Air raids on military targets in Germany and in the occupied countries
have compelled the Germans to intensify defensive measures through the use of
area smoke screens (see Tactical
and Technical Trends No. 24, p. 8 for previous
reference to this subject). Such screens have been used to confuse our bombers
by obscuring their targets and to interfere with our photographic reconnaissance.
Screens used early in the war showed progressive development but were,
in many cases, quite inadequate to conceal the places and installations which they
were designed to protect. Small numbers of points of smoke emission, far apart,
were characteristic except at Brest and Kiel where, over a period of time, screens
of constantly increasing effectiveness were built up. Large, dense screens over
Berlin were also noted in early 1941. It is probable that German experience at
these places has been useful in the planning of screens for other cities, both inland
and on the coasts. It is noteworthy that the smoke producers for most of the earlier
screens were placed in close proximity to the targets.
Later screens show a greater similarity in technique, although there are
still considerable divergences, some of which may depend on the relative importance
placed on the defense of one point as against another.
Features of current activities in smoke screen defense are as follows:
(1) Daylight Screens
Coincident, no doubt, with the daylight raids of the U.S. Air Force, the
Germans have been making much greater use of daylight screens than they did
before January of this year. The technique appears to be the same as for night
(2) Placement of Smoke Producers
An average spacing of 75 to 100 yards between smoke producers is the
current practice, according to latest information. More closely placed producers
have, however, been seen in several places, notably Berlin, Warnemunde, Gdynia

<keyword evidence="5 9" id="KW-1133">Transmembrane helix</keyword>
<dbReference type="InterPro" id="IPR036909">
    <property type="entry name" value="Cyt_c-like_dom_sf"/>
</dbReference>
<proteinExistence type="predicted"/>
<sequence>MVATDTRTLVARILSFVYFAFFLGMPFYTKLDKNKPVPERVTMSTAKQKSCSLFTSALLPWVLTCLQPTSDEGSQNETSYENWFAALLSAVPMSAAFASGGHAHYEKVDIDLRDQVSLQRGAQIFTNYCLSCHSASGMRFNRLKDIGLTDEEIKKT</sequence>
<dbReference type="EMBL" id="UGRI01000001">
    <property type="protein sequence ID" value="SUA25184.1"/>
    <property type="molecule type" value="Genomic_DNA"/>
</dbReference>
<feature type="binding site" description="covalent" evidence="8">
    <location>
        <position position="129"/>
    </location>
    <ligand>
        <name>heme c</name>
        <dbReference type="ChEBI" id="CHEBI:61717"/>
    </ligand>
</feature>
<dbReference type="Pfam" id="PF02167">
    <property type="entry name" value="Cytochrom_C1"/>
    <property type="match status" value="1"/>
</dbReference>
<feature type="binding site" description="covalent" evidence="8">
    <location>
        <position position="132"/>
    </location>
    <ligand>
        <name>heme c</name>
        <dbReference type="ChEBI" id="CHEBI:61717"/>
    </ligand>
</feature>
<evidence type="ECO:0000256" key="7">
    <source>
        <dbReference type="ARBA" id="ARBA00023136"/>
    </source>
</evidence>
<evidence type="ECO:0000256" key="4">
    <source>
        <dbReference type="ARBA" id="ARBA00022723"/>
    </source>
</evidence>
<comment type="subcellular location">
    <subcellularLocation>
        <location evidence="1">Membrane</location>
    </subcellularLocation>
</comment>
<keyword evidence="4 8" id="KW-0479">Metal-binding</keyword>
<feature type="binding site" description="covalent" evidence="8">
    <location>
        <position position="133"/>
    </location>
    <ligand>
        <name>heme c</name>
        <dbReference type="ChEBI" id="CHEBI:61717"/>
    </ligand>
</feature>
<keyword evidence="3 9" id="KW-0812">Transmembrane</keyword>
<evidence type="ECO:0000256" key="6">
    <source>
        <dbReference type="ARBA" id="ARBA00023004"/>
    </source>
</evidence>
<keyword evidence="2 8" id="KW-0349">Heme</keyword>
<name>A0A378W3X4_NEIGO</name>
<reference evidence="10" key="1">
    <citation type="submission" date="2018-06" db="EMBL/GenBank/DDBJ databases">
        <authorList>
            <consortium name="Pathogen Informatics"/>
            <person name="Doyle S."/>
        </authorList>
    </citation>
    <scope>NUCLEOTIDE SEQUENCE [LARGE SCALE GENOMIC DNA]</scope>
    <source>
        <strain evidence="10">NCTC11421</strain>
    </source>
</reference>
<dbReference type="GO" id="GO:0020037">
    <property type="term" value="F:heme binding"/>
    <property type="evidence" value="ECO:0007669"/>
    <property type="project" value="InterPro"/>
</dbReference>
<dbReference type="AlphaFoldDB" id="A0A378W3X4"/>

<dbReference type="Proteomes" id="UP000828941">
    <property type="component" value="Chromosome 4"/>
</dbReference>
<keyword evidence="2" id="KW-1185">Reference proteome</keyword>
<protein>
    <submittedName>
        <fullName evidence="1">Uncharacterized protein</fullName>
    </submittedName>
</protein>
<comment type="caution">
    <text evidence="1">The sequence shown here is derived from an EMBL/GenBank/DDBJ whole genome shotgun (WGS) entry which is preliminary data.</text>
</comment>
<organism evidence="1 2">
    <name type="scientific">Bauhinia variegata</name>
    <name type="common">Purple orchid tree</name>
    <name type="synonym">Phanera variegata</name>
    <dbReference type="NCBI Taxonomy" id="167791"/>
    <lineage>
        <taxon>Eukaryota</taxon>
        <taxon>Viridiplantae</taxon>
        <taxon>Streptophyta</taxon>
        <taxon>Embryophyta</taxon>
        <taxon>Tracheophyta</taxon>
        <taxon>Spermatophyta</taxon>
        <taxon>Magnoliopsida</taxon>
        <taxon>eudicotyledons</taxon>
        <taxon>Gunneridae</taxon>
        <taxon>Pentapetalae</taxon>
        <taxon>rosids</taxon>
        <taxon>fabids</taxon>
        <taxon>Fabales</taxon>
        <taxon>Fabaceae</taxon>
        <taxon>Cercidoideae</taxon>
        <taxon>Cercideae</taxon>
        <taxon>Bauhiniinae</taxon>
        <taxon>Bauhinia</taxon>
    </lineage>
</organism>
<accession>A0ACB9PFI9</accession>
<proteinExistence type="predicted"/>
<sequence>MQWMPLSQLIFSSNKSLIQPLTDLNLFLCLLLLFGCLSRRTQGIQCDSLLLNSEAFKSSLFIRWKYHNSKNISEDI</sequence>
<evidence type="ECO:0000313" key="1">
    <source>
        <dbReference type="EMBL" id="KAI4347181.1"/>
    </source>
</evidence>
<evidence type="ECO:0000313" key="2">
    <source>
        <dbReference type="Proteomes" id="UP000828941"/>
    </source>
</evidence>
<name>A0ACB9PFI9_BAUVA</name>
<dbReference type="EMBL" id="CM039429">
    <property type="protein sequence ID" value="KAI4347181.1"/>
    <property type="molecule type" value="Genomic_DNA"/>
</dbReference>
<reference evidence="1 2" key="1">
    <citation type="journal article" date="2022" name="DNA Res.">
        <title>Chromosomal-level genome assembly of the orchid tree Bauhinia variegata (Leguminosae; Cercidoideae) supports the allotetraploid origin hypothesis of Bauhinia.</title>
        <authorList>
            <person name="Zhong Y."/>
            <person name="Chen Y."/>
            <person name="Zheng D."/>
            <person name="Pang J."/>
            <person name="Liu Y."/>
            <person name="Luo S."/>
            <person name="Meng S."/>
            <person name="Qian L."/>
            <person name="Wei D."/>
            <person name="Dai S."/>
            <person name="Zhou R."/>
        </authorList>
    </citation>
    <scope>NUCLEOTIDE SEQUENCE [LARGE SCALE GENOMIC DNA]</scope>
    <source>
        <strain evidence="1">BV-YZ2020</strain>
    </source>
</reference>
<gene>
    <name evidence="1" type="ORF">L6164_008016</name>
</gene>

and Foetten Fjord. In no place does it appear that any system of equal spacing is
rigidly used. The different smoke-producing capacities of various types of
equipment used and the directions of prevailing winds are undoubtedly controlling factors.
In some cases the smoke producers are now being located at considerable
distances from the targets. This is done to conceal landmarks in the vicinity
which would enable attacking airmen to estimate accurately the position of the
target even when it is covered by a heavy screen.
It is a tribute to the effectiveness of our bombing raids that the enemy
have been driven to the necessity of greatly increasing the size of their screens,
involving more rapid consumption of their supplies of smoke chemicals and the
provision of greatly increased amounts of equipment. At Bremen recently, smoke
ejectors were seen to extend for a distance of 12 miles east and west and 11 miles
north and south.
(3) Subsidiary and Decoy Screens
Other tactics tried for the purpose of protecting vital installations have
included the use of separate subsidiary screens to hide easily identifiable
landmarks, and the use of decoy screens to confuse attackers as to the real location
of their targets. Tactics of this kind are probably more effective at night.
(4) Time for Screen Build-Up
The time required by the Germans to build up an effective screen averages
15 to 20 minutes after the alarm is given.
(5) Number of Smoke Producers Used
The number of smoke generators necessary to produce a good screen
depends on generating capacity. At Emden, 56 generators, spaced from 60 to 110
yards apart, formed a dense layer of smoke extending for 3 1/2 miles; at Brest,
at least 117 generators were used, 70 yards apart on the fortifications, elsewhere
90 to 130 yards apart.
(6) Smoke Producers On Boats
To provide coverage over harbors, smoke producers are placed on moles
and jetties and on small craft, suitably located, as well as on roads around the
towns. At St. Nazaire, 17 barges anchored in the Loire river up-wind from the
city, have served this purpose. Smoke floats may have been dropped off boats
into the waters or harbors to increase the smoke output of spray equipment.
(7) Smoke Producers on Trucks
Smoke producers mounted on trucks have been used to reinforce smoke
screens by moving from place to place according to need as dictated by wind
direction and velocity.
(8) "Dazzle" Effects On Screens
Searchlights have been used in connection with low-lying smoke screens, not
to pick up attacking planes but to cause a dazzle effect when the light is
reflected by the millions of tiny particles of smoke cloud.
(9) Pouring Smoke Liquid On Water
Either experimentally or, more likely, because of a shortage of spraying
equipment, the Germans, on a few occasions, have poured smoke liquid into the
waters of a Norwegian fjord to produce a screen. It was estimated that it took a
half hour before an effective smoke cover could be produced. The liquid used in
this way was not identified but was possibly either titanium tetrachloride or a
chlorsulphonic acid oleum mixture.
(10) Places Where Area Smoke Screens Have Been Used by the Axis
(11) Reported But Not Confirmed Use of Screens
Greiz (nr. Plauen)
*Based on information as compiled by the Office of Chief of Chemical Warfare Service.